The rise and rise of Kasimpasa
Some bizarre events occurred during the Istanbul derby between Kasimpasa and Besiktas a week ago. A spectator ran onto the pitch and attacked Besiktas' Portuguese midfielder Manuel Fernandes, two of his teammates -- Ramon and Hugo Almeida -- kicked the invader and were sent off, while earlier on Ryan Donk threw a second ball onto the pitch to stop a dangerous attack.
In the end, Kasimpasa came from behind to claim an important 2-1 win and consolidate their position in second place, but it is pretty much unclear whether their management board members were jubilant at the final whistle, because their hearts belong to the opponents.
Kasimpasa chairman Zafer Yildirim is a life-long Besiktas fan who used to serve as a member of their board. His current partner Ihsan Kalkavan was also a director at Besiktas, while Kasimpasa's main investor, Turgay Ciner, one of the richest men in Turkey, is another fervent Besiktas supporter. When looking at the members of Kasimpasa board, you would find an odd Galatasaray fan too.
That will surely make you wonder. Why would they abandon the club they dearly love and invest in the little known outfit that, despite its long traditions going back to 1921, has never won anything? In order to understand that, we have to go more than four decades back to the times when Recep Tayyip Erdogan, the current Prime Minister of Turkey, grew up in the rather rough neighbourhood of Kasimpasa.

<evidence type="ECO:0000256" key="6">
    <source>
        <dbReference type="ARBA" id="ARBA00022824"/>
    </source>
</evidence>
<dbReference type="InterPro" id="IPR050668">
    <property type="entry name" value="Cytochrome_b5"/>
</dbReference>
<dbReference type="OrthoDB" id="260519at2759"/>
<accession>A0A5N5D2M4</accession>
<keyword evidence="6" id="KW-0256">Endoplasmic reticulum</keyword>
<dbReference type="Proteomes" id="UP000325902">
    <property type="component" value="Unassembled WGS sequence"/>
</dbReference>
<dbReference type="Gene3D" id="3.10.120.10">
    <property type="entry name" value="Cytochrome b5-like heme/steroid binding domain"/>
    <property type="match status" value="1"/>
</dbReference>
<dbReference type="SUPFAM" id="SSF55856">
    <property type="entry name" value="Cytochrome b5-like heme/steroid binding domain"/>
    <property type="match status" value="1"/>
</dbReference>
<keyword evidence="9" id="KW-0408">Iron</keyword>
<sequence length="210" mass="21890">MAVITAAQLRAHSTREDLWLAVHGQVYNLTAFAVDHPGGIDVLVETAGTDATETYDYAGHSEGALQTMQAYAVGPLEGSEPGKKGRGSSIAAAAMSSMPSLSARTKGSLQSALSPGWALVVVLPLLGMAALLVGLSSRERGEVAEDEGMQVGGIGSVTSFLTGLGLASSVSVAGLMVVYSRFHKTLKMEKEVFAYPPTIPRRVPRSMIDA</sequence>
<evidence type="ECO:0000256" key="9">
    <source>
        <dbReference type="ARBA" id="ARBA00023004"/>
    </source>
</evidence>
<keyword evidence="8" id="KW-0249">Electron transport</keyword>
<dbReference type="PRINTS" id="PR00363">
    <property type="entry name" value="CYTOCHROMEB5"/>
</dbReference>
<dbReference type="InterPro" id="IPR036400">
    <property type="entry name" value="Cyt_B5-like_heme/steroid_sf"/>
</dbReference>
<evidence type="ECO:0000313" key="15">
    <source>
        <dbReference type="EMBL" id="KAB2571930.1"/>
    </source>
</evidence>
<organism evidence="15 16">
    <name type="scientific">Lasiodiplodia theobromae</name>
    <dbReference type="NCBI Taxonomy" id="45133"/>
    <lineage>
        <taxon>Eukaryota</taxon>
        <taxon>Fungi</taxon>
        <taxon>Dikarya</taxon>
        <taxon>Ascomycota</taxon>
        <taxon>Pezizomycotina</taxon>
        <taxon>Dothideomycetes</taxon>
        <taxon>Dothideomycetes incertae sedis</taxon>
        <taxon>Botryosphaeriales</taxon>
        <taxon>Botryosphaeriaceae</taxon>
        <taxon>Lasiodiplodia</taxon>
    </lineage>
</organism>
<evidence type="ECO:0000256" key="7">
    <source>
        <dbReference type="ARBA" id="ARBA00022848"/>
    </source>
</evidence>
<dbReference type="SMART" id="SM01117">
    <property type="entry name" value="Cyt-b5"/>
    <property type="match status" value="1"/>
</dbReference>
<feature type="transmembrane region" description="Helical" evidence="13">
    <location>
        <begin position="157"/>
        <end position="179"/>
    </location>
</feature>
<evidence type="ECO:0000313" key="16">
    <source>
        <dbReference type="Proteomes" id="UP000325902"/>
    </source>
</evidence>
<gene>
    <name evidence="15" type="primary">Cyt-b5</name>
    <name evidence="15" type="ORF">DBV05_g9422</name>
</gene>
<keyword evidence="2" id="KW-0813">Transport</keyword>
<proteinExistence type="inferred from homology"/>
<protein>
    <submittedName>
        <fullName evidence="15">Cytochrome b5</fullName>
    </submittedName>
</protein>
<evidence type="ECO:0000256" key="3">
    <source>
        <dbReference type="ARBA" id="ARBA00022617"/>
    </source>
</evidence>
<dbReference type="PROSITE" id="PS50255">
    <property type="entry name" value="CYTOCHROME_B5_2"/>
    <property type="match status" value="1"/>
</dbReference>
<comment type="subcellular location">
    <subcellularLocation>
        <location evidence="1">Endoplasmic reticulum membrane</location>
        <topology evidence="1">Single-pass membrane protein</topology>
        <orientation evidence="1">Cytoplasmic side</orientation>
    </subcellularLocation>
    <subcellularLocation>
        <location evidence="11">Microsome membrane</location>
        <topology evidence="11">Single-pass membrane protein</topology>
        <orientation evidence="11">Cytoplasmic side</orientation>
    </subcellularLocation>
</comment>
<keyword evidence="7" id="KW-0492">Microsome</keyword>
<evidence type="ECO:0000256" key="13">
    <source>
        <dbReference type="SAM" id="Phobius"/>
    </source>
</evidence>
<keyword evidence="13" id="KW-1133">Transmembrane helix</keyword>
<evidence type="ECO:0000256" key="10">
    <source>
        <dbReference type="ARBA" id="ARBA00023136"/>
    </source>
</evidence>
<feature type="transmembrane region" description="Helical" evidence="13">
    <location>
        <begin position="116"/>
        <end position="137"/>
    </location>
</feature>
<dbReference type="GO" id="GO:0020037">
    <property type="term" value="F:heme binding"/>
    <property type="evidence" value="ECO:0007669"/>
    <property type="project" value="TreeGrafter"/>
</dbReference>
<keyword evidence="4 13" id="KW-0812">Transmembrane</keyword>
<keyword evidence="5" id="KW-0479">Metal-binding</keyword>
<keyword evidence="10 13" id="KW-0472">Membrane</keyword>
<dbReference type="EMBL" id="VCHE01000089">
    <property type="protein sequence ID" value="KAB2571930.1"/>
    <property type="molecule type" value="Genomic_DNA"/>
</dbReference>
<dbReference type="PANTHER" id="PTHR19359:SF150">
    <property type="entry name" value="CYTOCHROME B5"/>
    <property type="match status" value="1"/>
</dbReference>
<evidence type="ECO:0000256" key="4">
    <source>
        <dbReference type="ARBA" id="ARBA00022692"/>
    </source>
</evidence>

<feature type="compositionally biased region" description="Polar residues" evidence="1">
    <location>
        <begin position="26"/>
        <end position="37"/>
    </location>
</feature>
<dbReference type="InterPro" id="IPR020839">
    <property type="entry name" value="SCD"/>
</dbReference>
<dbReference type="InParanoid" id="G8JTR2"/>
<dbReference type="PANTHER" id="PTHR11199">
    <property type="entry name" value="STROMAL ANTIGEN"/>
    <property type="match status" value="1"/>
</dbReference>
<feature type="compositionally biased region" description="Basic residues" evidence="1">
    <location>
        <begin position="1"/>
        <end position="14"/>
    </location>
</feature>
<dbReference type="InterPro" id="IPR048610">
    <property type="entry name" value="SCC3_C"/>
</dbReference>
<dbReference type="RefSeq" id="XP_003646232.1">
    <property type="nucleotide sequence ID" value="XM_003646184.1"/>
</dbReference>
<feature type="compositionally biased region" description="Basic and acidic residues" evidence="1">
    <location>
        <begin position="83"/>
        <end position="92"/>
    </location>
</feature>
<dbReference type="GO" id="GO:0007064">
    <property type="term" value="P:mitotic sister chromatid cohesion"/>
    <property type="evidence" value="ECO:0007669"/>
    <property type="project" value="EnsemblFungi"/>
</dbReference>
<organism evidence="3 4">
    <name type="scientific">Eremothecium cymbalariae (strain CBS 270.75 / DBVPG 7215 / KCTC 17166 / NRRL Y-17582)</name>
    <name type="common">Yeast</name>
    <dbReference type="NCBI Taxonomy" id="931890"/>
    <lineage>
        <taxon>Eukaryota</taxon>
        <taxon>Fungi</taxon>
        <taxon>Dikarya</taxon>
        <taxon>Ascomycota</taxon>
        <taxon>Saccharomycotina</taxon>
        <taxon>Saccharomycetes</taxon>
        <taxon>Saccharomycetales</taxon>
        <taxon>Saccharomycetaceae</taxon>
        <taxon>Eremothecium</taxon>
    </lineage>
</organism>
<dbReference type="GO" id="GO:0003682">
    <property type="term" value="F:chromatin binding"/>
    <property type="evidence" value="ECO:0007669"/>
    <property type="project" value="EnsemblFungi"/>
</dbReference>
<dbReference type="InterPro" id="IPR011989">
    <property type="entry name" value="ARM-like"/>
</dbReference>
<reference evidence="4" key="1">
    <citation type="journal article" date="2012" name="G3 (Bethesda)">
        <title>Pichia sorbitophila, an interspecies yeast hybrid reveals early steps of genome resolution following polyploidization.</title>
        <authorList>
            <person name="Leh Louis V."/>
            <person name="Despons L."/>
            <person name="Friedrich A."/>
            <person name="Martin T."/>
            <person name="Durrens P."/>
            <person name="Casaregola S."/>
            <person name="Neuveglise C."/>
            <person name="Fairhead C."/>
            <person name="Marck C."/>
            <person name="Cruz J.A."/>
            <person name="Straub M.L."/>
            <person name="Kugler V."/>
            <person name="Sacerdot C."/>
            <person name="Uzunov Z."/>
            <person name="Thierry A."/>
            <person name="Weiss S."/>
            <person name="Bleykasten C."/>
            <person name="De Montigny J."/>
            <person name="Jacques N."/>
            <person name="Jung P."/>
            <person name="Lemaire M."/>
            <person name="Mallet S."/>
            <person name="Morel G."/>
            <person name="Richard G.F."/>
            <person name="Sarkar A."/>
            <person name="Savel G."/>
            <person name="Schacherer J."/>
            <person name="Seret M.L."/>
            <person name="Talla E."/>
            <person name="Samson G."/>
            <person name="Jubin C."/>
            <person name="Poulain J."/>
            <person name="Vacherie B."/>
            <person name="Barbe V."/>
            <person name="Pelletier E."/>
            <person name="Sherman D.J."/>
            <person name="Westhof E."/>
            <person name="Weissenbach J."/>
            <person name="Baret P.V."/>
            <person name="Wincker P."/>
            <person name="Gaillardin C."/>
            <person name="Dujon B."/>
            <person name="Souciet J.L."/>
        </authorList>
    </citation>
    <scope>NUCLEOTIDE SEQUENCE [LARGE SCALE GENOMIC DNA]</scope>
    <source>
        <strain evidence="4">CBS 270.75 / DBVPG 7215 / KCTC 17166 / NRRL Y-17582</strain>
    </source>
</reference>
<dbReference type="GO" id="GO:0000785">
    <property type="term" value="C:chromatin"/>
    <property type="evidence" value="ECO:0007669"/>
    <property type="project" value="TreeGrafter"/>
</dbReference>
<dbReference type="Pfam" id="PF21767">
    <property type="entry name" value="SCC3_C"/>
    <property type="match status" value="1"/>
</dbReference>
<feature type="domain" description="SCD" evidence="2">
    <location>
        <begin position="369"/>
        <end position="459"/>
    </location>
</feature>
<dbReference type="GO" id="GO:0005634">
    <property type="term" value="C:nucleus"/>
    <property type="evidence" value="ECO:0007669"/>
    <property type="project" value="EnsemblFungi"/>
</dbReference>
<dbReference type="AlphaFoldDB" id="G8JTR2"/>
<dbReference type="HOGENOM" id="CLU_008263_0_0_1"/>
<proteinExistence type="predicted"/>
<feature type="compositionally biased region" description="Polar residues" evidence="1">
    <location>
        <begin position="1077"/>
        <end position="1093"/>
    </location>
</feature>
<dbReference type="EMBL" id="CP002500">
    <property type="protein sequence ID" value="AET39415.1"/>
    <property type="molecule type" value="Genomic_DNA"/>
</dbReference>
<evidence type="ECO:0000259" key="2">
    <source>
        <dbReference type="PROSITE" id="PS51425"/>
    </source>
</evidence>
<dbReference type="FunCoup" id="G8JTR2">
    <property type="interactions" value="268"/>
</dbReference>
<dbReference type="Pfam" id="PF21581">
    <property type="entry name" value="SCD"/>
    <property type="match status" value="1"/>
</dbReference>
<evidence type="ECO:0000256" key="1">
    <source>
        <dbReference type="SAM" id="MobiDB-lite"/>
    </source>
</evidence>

Erdogan was a very talented footballer in his young days. A ball playing centre-back, he was nicknamed Beckenbauer Tayyip for his vision and tendency to build attacking moves from behind. The story goes that Fenerbahce were very keen on signing him, and that would have been a dream come true for Erdogan himself, as he has always supported the Canaries. His father, a devout Muslim, didn't let this happen, and Erdogan continued playing at amateur level before eventually taking a civil job and then moving on to politics.
His love for football naturally stayed with him. Fener will always remain his biggest love in sports, but he nurtures very warm feelings for the team of his neighbourhood. As Erdogan's career rose, so did the fortunes of Kasimpasa. In 2007, shortly after Justice and Development Party (AKP) leader was elected as prime minister, the club's ground was renamed after him and is now called Recep Tayyip Erdogan stadium. The team played in the fourth division as recently as 2005 and achieved three successive promotions to join the Super League for the first time since 1964. Their experience in the top flight was shortlived at first, as they were relegated in 2008, and after another promotion they went down again in 2011, following a traumatic season that included a 7-0 home thrashing at the hands of Trabzonspor.
After yet another promotion in 2012, via a dramatic playoff win over Adanaspor, Erdogan invited the players and coaches to his offices, congratulating them on the achievement and getting a shirt signed by everyone at the club. "I hope that the people of Adana will understand that it is only natural for me to support the team that represents the place where I was born," he said. His sympathies were never hidden.
It was crystal clear, though, that significant investment was needed, so that Kasimpasa would stop being a yo-yo team and become a legitimate first division club. Besiktas men Zafer Yildirim and Turgay Ciner could never be involved with Fenerbahce for myriad reasons, but they found it easy to switch to Kasimpasa. Yildirim was photographed smiling next to Erdogan during that visit, and he would never have been able to do so when on the board of Besiktas. The takeover was completed, and Kasimpasa entered the new stage of their history.